(searched for: Magnitude and Determinants of Nurses’ Perceived Stress and Burnout in a Tertiary Eye Hospital)
Archives of Clinical and Medical Case Reports, Volume 4, pp 724-732; doi:10.26502/acmcr.96550257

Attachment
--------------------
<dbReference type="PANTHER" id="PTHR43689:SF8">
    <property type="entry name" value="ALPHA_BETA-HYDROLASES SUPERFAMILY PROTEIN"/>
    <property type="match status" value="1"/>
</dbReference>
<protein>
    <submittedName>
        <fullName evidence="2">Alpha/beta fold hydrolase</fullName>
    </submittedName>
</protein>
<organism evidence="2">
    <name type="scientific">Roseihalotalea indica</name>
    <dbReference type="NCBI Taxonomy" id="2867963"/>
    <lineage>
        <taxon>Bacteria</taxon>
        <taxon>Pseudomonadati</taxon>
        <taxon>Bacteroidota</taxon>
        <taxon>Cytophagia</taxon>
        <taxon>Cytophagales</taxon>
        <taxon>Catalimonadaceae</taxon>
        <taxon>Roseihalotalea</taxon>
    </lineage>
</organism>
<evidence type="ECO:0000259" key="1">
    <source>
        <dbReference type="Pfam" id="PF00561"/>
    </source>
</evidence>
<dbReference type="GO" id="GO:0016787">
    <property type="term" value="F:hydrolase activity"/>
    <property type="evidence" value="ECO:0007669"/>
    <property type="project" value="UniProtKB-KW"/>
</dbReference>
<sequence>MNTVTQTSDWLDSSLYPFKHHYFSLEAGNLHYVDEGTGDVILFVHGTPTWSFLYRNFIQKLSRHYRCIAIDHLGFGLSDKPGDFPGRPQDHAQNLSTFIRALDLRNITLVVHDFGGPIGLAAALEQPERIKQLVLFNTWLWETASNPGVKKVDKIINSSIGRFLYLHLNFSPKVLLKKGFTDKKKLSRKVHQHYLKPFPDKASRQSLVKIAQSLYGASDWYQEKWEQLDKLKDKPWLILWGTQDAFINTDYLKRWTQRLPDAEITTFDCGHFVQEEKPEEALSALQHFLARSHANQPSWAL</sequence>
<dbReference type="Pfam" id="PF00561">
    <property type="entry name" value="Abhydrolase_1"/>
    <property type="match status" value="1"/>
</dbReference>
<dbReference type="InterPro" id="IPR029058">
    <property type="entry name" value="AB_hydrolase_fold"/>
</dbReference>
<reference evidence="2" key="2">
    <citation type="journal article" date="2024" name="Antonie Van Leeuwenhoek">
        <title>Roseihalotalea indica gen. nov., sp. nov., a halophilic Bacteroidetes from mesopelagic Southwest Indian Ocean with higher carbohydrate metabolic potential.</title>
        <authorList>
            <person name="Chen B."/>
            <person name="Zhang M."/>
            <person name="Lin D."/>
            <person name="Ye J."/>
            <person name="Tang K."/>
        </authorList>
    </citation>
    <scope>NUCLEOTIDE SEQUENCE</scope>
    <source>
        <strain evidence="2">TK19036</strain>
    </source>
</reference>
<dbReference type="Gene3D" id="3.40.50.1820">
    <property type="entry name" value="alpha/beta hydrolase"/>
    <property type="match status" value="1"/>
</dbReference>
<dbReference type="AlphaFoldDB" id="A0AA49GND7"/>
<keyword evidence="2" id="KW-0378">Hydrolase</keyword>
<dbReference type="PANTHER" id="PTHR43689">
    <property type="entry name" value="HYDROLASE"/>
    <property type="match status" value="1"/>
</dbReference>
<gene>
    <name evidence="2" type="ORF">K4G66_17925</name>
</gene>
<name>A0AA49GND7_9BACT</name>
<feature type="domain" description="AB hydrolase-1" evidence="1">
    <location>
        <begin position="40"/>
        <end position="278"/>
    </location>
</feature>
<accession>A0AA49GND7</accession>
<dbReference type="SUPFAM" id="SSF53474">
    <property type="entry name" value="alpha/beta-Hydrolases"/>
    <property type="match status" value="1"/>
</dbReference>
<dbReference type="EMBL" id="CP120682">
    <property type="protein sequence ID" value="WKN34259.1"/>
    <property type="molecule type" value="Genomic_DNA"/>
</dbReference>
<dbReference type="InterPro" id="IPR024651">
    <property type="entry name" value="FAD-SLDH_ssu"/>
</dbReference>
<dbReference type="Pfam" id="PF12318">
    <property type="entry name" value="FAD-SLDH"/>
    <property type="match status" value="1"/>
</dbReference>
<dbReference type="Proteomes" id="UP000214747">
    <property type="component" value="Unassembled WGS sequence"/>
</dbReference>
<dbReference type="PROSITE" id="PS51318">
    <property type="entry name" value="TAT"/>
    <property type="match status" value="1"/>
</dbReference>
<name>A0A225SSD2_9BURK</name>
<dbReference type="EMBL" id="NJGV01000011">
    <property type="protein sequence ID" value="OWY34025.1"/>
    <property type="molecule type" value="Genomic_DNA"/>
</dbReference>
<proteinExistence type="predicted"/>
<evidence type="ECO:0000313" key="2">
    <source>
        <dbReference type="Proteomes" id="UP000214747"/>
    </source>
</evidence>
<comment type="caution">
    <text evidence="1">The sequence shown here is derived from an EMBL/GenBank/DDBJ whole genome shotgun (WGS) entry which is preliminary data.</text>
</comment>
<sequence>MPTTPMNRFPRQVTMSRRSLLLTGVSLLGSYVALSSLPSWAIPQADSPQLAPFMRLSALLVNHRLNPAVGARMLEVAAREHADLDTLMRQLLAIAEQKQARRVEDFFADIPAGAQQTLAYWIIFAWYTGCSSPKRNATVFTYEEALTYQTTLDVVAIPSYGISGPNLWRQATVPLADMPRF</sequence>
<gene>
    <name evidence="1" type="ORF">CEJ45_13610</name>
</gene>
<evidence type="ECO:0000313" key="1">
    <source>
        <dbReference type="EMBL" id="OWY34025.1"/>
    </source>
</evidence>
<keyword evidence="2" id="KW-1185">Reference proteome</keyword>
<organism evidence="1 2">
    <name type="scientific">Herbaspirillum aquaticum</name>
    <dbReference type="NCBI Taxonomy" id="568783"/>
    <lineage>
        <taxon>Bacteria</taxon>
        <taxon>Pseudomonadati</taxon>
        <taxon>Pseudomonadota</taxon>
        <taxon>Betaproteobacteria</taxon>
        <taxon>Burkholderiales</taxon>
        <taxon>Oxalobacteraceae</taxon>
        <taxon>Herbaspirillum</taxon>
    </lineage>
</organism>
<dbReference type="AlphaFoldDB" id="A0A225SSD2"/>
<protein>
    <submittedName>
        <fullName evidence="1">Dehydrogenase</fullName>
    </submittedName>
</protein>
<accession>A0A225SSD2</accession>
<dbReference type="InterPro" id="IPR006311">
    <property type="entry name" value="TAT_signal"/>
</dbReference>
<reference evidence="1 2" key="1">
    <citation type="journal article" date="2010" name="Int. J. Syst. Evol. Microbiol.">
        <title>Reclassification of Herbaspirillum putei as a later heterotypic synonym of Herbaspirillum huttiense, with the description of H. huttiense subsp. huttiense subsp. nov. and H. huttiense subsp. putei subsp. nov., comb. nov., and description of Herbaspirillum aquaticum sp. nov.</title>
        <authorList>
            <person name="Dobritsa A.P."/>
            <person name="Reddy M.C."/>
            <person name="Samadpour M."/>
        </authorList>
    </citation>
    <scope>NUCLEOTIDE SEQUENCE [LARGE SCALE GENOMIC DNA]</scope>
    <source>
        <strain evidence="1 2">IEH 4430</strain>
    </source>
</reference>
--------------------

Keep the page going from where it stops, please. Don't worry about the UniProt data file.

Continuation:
Purpose: To assess the prevalence and determinants of stress among nurses of a tertiary eye hospital. Methods: This cross sectional survey was held in 2019. Nursing staff of our eye hospital provided feedback about ten possible causes of stress in their profession and ten effects of stress on mental health of nurses. Five graded Liker scale was used to generate stress score. It was graded as none, mild, moderate and severe and correlated to the determinants. Results: We surveyed 212 participants. Less than 4% of participants were Saudi nurses and 7% were male nurses. More than two thirds of nurses were in the profession for more than 10 years. The median stress score was -3.0 (IQR -9.0 ; +3.0) The stress was absent in 46 [21% (95% CI 16.1 ; 27.2)]. The stress was none in (46; 22%), mild (88; 22%), moderate (43; 20%) and severe (35; 16%). The occupation related stress was not associated significantly to gender (P = 0.5), nationality (P = 0.9) and rotation duties (P = 0.1). However it was more among nurses working in Inpatient units than other work station (P = 0.02). Overload of work, poor cooperation of eye patients, criticism of work, negligent coworkers and difficulty in interacting with eye doctors were leading causes of stress in more than two third of participating nurses. Conclusions: One in four nurses of tertiary eye hospital expressed severe grade of stress. Measures to reduce the stress could improve mental health of nurses and patient care.